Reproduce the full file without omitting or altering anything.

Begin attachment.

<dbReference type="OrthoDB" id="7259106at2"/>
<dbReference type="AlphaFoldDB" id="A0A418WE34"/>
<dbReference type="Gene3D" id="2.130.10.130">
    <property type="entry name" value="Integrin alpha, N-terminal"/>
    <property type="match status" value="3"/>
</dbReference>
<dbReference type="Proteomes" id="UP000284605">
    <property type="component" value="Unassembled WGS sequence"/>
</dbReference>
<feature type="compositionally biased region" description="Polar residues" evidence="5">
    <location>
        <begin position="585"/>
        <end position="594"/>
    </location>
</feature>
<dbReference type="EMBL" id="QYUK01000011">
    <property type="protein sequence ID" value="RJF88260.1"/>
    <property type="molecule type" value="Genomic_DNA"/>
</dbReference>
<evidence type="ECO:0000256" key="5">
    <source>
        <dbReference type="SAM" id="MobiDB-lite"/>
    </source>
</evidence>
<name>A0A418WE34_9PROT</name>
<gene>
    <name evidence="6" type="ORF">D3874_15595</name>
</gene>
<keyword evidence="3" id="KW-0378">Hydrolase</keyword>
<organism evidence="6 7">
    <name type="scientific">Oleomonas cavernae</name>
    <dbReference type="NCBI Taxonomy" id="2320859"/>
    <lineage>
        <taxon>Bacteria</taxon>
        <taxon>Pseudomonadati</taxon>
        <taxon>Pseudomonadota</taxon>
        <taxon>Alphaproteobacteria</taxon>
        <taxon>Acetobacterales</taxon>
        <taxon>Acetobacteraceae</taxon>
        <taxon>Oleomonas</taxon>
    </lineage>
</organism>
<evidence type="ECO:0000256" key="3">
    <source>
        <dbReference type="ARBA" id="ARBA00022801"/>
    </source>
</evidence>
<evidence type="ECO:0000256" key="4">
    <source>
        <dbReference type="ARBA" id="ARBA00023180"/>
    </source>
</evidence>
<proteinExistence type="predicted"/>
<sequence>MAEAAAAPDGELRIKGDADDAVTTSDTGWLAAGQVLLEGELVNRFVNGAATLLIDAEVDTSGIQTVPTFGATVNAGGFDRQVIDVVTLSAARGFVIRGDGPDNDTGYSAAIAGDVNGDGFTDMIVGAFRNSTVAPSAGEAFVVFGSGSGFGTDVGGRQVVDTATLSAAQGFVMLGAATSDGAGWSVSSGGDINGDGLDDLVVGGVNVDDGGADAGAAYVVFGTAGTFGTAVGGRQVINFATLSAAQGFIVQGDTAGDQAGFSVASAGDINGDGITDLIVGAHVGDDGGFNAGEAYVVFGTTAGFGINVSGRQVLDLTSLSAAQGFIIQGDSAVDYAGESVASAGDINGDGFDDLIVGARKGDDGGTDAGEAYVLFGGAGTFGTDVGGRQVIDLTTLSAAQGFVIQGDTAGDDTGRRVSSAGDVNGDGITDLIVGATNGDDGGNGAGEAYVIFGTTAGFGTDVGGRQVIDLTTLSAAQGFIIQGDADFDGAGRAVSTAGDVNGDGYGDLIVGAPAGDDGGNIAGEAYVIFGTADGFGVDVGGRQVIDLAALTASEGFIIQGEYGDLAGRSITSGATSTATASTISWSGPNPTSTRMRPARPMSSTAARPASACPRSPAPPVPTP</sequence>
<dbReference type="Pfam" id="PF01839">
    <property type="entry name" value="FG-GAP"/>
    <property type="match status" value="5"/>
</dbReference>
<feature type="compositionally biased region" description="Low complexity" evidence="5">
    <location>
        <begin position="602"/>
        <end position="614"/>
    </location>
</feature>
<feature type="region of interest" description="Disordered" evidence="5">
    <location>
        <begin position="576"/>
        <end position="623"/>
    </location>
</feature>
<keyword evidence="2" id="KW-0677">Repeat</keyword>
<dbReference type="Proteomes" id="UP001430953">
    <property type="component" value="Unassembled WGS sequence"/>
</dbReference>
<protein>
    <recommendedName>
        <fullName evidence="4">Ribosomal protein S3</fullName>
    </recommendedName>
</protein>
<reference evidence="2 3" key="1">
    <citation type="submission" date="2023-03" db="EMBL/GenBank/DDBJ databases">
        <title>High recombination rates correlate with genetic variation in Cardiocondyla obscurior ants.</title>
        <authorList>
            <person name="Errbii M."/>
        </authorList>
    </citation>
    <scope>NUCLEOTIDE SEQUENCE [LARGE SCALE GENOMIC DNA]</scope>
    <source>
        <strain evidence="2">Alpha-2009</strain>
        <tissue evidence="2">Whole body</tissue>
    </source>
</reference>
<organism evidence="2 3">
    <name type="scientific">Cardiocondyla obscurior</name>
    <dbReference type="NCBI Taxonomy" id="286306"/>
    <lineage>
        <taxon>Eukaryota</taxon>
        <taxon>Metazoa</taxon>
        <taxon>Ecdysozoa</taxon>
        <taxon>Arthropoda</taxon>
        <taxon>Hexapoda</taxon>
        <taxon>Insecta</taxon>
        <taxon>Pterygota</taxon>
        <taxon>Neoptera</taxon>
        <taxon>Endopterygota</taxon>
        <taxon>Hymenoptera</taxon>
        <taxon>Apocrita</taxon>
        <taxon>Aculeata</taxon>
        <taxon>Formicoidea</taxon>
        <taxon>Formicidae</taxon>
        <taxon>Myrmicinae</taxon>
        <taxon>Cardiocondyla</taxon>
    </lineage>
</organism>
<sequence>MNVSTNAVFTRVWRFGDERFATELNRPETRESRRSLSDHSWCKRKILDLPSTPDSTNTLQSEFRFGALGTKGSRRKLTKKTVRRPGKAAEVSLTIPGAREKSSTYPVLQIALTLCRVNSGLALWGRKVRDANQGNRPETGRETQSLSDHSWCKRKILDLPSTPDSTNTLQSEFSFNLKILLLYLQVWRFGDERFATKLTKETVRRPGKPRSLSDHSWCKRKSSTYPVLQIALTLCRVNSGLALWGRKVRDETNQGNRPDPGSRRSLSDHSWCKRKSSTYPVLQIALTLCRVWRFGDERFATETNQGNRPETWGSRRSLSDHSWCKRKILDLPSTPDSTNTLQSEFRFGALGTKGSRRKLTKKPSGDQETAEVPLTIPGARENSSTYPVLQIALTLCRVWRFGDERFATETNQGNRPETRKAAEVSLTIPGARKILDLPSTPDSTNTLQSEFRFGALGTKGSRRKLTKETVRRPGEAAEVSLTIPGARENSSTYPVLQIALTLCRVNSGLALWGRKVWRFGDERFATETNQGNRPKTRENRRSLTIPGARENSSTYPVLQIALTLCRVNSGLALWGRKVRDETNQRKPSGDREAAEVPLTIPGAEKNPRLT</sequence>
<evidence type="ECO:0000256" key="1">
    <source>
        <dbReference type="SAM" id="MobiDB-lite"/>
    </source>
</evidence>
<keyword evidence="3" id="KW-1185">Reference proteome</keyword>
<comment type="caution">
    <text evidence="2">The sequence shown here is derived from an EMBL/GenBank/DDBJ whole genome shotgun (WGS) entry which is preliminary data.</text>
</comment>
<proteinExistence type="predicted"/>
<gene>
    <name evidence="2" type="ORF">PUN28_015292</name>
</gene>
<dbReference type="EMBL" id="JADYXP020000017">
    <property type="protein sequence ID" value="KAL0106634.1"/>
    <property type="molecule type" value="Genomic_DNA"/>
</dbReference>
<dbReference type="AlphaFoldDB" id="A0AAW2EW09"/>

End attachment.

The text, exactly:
<dbReference type="OrthoDB" id="7259106at2"/>
<dbReference type="AlphaFoldDB" id="A0A418WE34"/>
<dbReference type="Gene3D" id="2.130.10.130">
    <property type="entry name" value="Integrin alpha, N-terminal"/>
    <property type="match status" value="3"/>
</dbReference>
<dbReference type="Proteomes" id="UP000284605">
    <property type="component" value="Unassembled WGS sequence"/>
</dbReference>
<feature type="compositionally biased region" description="Polar residues" evidence="5">
    <location>
        <begin position="585"/>
        <end position="594"/>
    </location>
</feature>
<dbReference type="EMBL" id="QYUK01000011">
    <property type="protein sequence ID" value="RJF88260.1"/>
    <property type="molecule type" value="Genomic_DNA"/>
</dbReference>
<evidence type="ECO:0000256" key="5">
    <source>
        <dbReference type="SAM" id="MobiDB-lite"/>
    </source>
</evidence>
<name>A0A418WE34_9PROT</name>
<gene>
    <name evidence="6" type="ORF">D3874_15595</name>
</gene>
<keyword evidence="3" id="KW-0378">Hydrolase</keyword>
<organism evidence="6 7">
    <name type="scientific">Oleomonas cavernae</name>
    <dbReference type="NCBI Taxonomy" id="2320859"/>
    <lineage>
        <taxon>Bacteria</taxon>
        <taxon>Pseudomonadati</taxon>
        <taxon>Pseudomonadota</taxon>
        <taxon>Alphaproteobacteria</taxon>
        <taxon>Acetobacterales</taxon>
        <taxon>Acetobacteraceae</taxon>
        <taxon>Oleomonas</taxon>
    </lineage>
</organism>
<evidence type="ECO:0000256" key="3">
    <source>
        <dbReference type="ARBA" id="ARBA00022801"/>
    </source>
</evidence>
<evidence type="ECO:0000256" key="4">
    <source>
        <dbReference type="ARBA" id="ARBA00023180"/>
    </source>
</evidence>
<proteinExistence type="predicted"/>
<sequence>MAEAAAAPDGELRIKGDADDAVTTSDTGWLAAGQVLLEGELVNRFVNGAATLLIDAEVDTSGIQTVPTFGATVNAGGFDRQVIDVVTLSAARGFVIRGDGPDNDTGYSAAIAGDVNGDGFTDMIVGAFRNSTVAPSAGEAFVVFGSGSGFGTDVGGRQVVDTATLSAAQGFVMLGAATSDGAGWSVSSGGDINGDGLDDLVVGGVNVDDGGADAGAAYVVFGTAGTFGTAVGGRQVINFATLSAAQGFIVQGDTAGDQAGFSVASAGDINGDGITDLIVGAHVGDDGGFNAGEAYVVFGTTAGFGINVSGRQVLDLTSLSAAQGFIIQGDSAVDYAGESVASAGDINGDGFDDLIVGARKGDDGGTDAGEAYVLFGGAGTFGTDVGGRQVIDLTTLSAAQGFVIQGDTAGDDTGRRVSSAGDVNGDGITDLIVGATNGDDGGNGAGEAYVIFGTTAGFGTDVGGRQVIDLTTLSAAQGFIIQGDADFDGAGRAVSTAGDVNGDGYGDLIVGAPAGDDGGNIAGEAYVIFGTADGFGVDVGGRQVIDLAALTASEGFIIQGEYGDLAGRSITSGATSTATASTISWSGPNPTSTRMRPARPMSSTAARPASACPRSPAPPVPTP</sequence>
<dbReference type="Pfam" id="PF01839">
    <property type="entry name" value="FG-GAP"/>
    <property type="match status" value="5"/>
</dbReference>
<feature type="compositionally biased region" description="Low complexity" evidence="5">
    <location>
        <begin position="602"/>
        <end position="614"/>
    </location>
</feature>
<feature type="region of interest" description="Disordered" evidence="5">
    <location>
        <begin position="576"/>
        <end position="623"/>
    </location>
</feature>
<keyword evidence="2" id="KW-0677">Repeat</keyword>
<dbReference type="Proteomes" id="UP001430953">
    <property type="component" value="Unassembled WGS sequence"/>
</dbReference>
<protein>
    <recommendedName>
        <fullName evidence="4">Ribosomal protein S3</fullName>
    </recommendedName>
</protein>
<reference evidence="2 3" key="1">
    <citation type="submission" date="2023-03" db="EMBL/GenBank/DDBJ databases">
        <title>High recombination rates correlate with genetic variation in Cardiocondyla obscurior ants.</title>
        <authorList>
            <person name="Errbii M."/>
        </authorList>
    </citation>
    <scope>NUCLEOTIDE SEQUENCE [LARGE SCALE GENOMIC DNA]</scope>
    <source>
        <strain evidence="2">Alpha-2009</strain>
        <tissue evidence="2">Whole body</tissue>
    </source>
</reference>
<organism evidence="2 3">
    <name type="scientific">Cardiocondyla obscurior</name>
    <dbReference type="NCBI Taxonomy" id="286306"/>
    <lineage>
        <taxon>Eukaryota</taxon>
        <taxon>Metazoa</taxon>
        <taxon>Ecdysozoa</taxon>
        <taxon>Arthropoda</taxon>
        <taxon>Hexapoda</taxon>
        <taxon>Insecta</taxon>
        <taxon>Pterygota</taxon>
        <taxon>Neoptera</taxon>
        <taxon>Endopterygota</taxon>
        <taxon>Hymenoptera</taxon>
        <taxon>Apocrita</taxon>
        <taxon>Aculeata</taxon>
        <taxon>Formicoidea</taxon>
        <taxon>Formicidae</taxon>
        <taxon>Myrmicinae</taxon>
        <taxon>Cardiocondyla</taxon>
    </lineage>
</organism>
<sequence>MNVSTNAVFTRVWRFGDERFATELNRPETRESRRSLSDHSWCKRKILDLPSTPDSTNTLQSEFRFGALGTKGSRRKLTKKTVRRPGKAAEVSLTIPGAREKSSTYPVLQIALTLCRVNSGLALWGRKVRDANQGNRPETGRETQSLSDHSWCKRKILDLPSTPDSTNTLQSEFSFNLKILLLYLQVWRFGDERFATKLTKETVRRPGKPRSLSDHSWCKRKSSTYPVLQIALTLCRVNSGLALWGRKVRDETNQGNRPDPGSRRSLSDHSWCKRKSSTYPVLQIALTLCRVWRFGDERFATETNQGNRPETWGSRRSLSDHSWCKRKILDLPSTPDSTNTLQSEFRFGALGTKGSRRKLTKKPSGDQETAEVPLTIPGARENSSTYPVLQIALTLCRVWRFGDERFATETNQGNRPETRKAAEVSLTIPGARKILDLPSTPDSTNTLQSEFRFGALGTKGSRRKLTKETVRRPGEAAEVSLTIPGARENSSTYPVLQIALTLCRVNSGLALWGRKVWRFGDERFATETNQGNRPKTRENRRSLTIPGARENSSTYPVLQIALTLCRVNSGLALWGRKVRDETNQRKPSGDREAAEVPLTIPGAEKNPRLT</sequence>
<evidence type="ECO:0000256" key="1">
    <source>
        <dbReference type="SAM" id="MobiDB-lite"/>
    </source>
</evidence>
<keyword evidence="3" id="KW-1185">Reference proteome</keyword>
<comment type="caution">
    <text evidence="2">The sequence shown here is derived from an EMBL/GenBank/DDBJ whole genome shotgun (WGS) entry which is preliminary data.</text>
</comment>
<proteinExistence type="predicted"/>
<gene>
    <name evidence="2" type="ORF">PUN28_015292</name>
</gene>
<dbReference type="EMBL" id="JADYXP020000017">
    <property type="protein sequence ID" value="KAL0106634.1"/>
    <property type="molecule type" value="Genomic_DNA"/>
</dbReference>
<dbReference type="AlphaFoldDB" id="A0AAW2EW09"/>